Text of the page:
Professional cleaners employ foggers, ozone treatment, duct cleaning, scrubbing and more to eliminate odors.
Given the intensive nature of the whole ordeal, it might actually give the impression to your neighbors that your house is being fumigated or quarantined!
And the cost you ask?
Well, professional smoke cleaning can end up costing upwards of thousands of dollars in the event that multiple visits are needed to completely deodorize a home.
And who has that kind of spare change laying around?
Bet you would have if you had stopped that nasty smoking habit.
But hey, we’re not here to judge!
And not to lay insult to injury, but make matters worse, third-hand smoke is now being linked with an increasing number of health issues, including the ‘big C’. Yep, cancer.
It’s natural that people shun away from anything that can kill them or cause serious health complications for their children.
So regardless of whether you intend to sell your home or stay put, getting rid of that smoke smell is going to be beneficial for everyone living in the home either now or in the future.
Removing the Smoke From Your Home: DIY vs. Professional Services?
It’s decision time on how you want to takle the job of getting the cigarette or cigar smoke smell out of your house.
You have two options:
- You either go the DIY route, which is labor and time intensive; Or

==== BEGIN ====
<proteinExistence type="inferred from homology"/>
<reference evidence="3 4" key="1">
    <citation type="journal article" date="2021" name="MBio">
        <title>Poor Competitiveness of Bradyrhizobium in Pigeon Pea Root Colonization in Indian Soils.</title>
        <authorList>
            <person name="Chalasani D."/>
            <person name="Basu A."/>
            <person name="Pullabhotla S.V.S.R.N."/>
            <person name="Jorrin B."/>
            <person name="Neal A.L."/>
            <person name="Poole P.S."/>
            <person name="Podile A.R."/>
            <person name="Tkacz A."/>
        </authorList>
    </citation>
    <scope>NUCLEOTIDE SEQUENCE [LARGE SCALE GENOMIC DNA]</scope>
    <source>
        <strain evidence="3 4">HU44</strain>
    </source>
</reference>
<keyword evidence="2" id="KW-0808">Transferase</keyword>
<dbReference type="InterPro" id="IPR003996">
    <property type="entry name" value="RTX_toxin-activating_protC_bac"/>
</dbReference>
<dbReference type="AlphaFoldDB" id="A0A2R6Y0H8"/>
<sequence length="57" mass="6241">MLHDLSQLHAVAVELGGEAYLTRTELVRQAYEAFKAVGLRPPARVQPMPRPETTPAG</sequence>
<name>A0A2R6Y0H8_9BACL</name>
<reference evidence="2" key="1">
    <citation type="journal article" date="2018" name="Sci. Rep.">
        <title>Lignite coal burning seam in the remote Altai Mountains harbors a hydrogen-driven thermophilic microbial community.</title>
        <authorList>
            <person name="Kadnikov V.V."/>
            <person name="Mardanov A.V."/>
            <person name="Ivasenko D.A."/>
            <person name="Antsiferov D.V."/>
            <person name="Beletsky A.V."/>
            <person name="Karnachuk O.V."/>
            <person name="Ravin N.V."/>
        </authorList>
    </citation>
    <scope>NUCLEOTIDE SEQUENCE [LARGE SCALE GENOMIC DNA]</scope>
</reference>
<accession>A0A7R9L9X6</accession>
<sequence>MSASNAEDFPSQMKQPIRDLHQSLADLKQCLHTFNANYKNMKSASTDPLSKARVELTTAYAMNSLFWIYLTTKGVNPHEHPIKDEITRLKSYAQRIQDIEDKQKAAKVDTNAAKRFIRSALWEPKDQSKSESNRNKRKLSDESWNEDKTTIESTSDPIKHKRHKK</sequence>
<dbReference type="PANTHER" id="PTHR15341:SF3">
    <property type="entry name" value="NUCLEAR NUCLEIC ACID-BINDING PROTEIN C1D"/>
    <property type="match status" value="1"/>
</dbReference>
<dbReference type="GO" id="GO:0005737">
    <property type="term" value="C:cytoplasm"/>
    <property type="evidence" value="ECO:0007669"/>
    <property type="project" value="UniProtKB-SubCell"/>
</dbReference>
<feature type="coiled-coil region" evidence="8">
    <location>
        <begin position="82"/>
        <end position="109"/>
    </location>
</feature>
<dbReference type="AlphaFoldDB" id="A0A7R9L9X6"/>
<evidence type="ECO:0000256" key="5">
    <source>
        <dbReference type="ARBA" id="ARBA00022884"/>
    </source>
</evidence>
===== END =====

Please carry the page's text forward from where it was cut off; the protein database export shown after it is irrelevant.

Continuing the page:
- You hire a professional cleaning company to help you get rid of it.
The first one (DIY) is cheaper.
At best it might cost you a few hundred dollars.
But it can take a few days and you will have lost a few inches off your waist by the time you completely strip your home of any cigarette smoke residue.
The second option is easier, generally more effective, but EXPENSIVE.
Most companies use industrial-grade cleaners such as Chlorine Dioxide solutions and gas to remove smoke-residue and the greasy-yellow coating on your furniture.
These harsh chemicals might not a good fit if you have children or pets in your home.
So the caveat is that professional cleaning can cost you big money, can potentially put your family or pets at risk.
Depending on the size of your home and the intensity of the odor, restoration services can cost as much as $5000 to $15000.